New Skill Sets
Understanding what new skill sets and competencies are required to engage the new business model a challenge. Companies often assume that the key-recruiting element will be an extensive knowledge of the real estate space. Early evidence suggests that this may turn out to be a myth. Many companies are discovering that it is easier to cross train a subject matter expert with out-of-industry experience than is it to teach a real estate veteran new competencies and skill sets. This concept becomes much clearer when one understands that the real estate business that emerges from these changes will have more to do with where its going than where it has been. Some 30 years of experience in how it has always been done may not be as valuable as 30 days of training someone who is bringing in the new skill sets.
These changes will also bring a host of new relationships, many of which are antithetical to those you currently have. A recent edition of Ad Age featured a story about how new professional sales relationships are rendering traditional interaction ineffective. A return of “Death of a Salesman.” Individuals who enter into new relationships convinced that old techniques will work are likely to be the source of extensive review when the obvious dysfunctions appear.
Both employers and would-be employees are learning to deal with changing expectations relative to the role of employment. Trial-based employment is a popular option that allows the truth and reality of the proposed employment relationship to be seen while there is still time to reverse the decision. Compensation is also evolving to meet the new environment. The new talent may be less interested in salary and more interested in a career. It can no longer be assumed that both sides will do what they have to do to make things work. Let’s try it for six months and see if everyone is committed to doing what has to be done. It is not about finding a super person who can do it all on his or her own because they can’t.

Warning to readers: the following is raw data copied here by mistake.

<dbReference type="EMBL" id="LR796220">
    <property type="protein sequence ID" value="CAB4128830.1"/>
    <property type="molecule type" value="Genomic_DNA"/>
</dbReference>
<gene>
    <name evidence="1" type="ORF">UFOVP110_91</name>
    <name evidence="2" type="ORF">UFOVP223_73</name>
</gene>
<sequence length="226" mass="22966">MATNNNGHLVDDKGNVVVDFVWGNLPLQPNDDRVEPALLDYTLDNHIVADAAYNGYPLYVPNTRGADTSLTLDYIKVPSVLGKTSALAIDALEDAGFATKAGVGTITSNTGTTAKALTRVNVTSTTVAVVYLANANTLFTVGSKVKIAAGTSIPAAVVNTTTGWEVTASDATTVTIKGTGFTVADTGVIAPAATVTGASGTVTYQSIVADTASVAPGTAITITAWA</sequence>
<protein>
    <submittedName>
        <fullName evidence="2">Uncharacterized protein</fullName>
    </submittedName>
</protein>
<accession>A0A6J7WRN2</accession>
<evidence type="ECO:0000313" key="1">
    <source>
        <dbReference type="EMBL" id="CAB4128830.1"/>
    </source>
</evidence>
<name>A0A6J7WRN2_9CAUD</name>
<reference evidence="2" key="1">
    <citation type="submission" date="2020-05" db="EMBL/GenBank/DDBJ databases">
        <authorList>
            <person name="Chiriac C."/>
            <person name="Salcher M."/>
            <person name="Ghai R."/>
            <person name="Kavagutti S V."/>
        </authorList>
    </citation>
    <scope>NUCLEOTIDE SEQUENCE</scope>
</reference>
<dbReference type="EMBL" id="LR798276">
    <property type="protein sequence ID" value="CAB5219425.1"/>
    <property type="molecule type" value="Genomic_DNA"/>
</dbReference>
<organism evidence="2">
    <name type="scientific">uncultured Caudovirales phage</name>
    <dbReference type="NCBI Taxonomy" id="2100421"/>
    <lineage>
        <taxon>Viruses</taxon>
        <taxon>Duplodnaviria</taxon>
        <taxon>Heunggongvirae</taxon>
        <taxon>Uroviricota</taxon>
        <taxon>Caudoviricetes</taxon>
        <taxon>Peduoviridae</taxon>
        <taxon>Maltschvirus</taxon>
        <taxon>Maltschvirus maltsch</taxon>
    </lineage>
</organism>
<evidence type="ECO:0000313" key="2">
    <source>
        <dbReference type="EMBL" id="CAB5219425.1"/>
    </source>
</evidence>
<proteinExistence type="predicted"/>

American businesses are developing whole new approaches to performance review and enhancement. The real estate industry is now moving to make agent coaching mandatory. Within a short time, it will be adding executives and managers to those who will benefit from coaching. The world is discovering that reviewing what one did last week is not nearly as important as impacting what they are going to do next week.
Of all the changes that are currently happening, the single defining challenge will be matters regarding talent. Regardless of what big projects firms are working on, they should start by asking; how will this new aspect impact our operations and culture? Who is going to manage it? And, what competencies and skill sets are they going to have to bring to the table on day one? Recruiting the right talent has become job one.